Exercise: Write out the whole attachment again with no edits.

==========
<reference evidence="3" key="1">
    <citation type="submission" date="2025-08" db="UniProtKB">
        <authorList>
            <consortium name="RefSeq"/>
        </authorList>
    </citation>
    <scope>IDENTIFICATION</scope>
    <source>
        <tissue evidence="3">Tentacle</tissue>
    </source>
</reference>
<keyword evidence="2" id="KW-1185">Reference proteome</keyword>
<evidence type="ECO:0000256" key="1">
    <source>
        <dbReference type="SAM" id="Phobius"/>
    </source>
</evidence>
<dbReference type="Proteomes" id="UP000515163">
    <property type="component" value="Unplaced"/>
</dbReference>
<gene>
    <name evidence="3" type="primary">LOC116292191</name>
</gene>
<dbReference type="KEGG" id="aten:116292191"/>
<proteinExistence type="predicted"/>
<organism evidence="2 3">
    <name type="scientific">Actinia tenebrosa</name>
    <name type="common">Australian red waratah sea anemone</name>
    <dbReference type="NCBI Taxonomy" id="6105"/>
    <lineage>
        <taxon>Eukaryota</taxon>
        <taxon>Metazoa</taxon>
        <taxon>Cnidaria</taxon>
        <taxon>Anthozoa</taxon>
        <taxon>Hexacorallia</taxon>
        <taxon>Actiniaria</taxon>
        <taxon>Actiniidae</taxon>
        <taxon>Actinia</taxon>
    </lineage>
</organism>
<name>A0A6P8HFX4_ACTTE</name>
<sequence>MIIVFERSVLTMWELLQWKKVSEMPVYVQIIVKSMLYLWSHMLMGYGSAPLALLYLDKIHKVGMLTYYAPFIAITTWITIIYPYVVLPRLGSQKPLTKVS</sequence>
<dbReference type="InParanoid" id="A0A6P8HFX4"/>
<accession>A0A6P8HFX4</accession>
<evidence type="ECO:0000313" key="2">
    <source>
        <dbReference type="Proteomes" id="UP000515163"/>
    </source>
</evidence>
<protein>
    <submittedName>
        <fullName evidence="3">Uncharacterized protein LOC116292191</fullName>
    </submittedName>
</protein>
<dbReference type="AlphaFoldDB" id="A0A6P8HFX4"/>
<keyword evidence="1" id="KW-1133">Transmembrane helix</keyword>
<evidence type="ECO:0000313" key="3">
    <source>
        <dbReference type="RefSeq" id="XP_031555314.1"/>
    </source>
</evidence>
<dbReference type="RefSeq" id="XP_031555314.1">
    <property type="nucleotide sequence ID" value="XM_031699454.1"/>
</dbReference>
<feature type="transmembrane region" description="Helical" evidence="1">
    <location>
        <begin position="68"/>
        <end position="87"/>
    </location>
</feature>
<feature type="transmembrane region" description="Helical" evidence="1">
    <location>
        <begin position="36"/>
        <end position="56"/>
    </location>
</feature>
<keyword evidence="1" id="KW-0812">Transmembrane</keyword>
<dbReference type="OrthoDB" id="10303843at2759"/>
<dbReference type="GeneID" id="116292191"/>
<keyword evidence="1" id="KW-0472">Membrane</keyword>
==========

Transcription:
<reference evidence="3" key="1">
    <citation type="submission" date="2025-08" db="UniProtKB">
        <authorList>
            <consortium name="RefSeq"/>
        </authorList>
    </citation>
    <scope>IDENTIFICATION</scope>
    <source>
        <tissue evidence="3">Tentacle</tissue>
    </source>
</reference>
<keyword evidence="2" id="KW-1185">Reference proteome</keyword>
<evidence type="ECO:0000256" key="1">
    <source>
        <dbReference type="SAM" id="Phobius"/>
    </source>
</evidence>
<dbReference type="Proteomes" id="UP000515163">
    <property type="component" value="Unplaced"/>
</dbReference>
<gene>
    <name evidence="3" type="primary">LOC116292191</name>
</gene>
<dbReference type="KEGG" id="aten:116292191"/>
<proteinExistence type="predicted"/>
<organism evidence="2 3">
    <name type="scientific">Actinia tenebrosa</name>
    <name type="common">Australian red waratah sea anemone</name>
    <dbReference type="NCBI Taxonomy" id="6105"/>
    <lineage>
        <taxon>Eukaryota</taxon>
        <taxon>Metazoa</taxon>
        <taxon>Cnidaria</taxon>
        <taxon>Anthozoa</taxon>
        <taxon>Hexacorallia</taxon>
        <taxon>Actiniaria</taxon>
        <taxon>Actiniidae</taxon>
        <taxon>Actinia</taxon>
    </lineage>
</organism>
<name>A0A6P8HFX4_ACTTE</name>
<sequence>MIIVFERSVLTMWELLQWKKVSEMPVYVQIIVKSMLYLWSHMLMGYGSAPLALLYLDKIHKVGMLTYYAPFIAITTWITIIYPYVVLPRLGSQKPLTKVS</sequence>
<dbReference type="InParanoid" id="A0A6P8HFX4"/>
<accession>A0A6P8HFX4</accession>
<evidence type="ECO:0000313" key="2">
    <source>
        <dbReference type="Proteomes" id="UP000515163"/>
    </source>
</evidence>
<protein>
    <submittedName>
        <fullName evidence="3">Uncharacterized protein LOC116292191</fullName>
    </submittedName>
</protein>
<dbReference type="AlphaFoldDB" id="A0A6P8HFX4"/>
<keyword evidence="1" id="KW-1133">Transmembrane helix</keyword>
<evidence type="ECO:0000313" key="3">
    <source>
        <dbReference type="RefSeq" id="XP_031555314.1"/>
    </source>
</evidence>
<dbReference type="RefSeq" id="XP_031555314.1">
    <property type="nucleotide sequence ID" value="XM_031699454.1"/>
</dbReference>
<feature type="transmembrane region" description="Helical" evidence="1">
    <location>
        <begin position="68"/>
        <end position="87"/>
    </location>
</feature>
<feature type="transmembrane region" description="Helical" evidence="1">
    <location>
        <begin position="36"/>
        <end position="56"/>
    </location>
</feature>
<keyword evidence="1" id="KW-0812">Transmembrane</keyword>
<dbReference type="OrthoDB" id="10303843at2759"/>
<dbReference type="GeneID" id="116292191"/>
<keyword evidence="1" id="KW-0472">Membrane</keyword>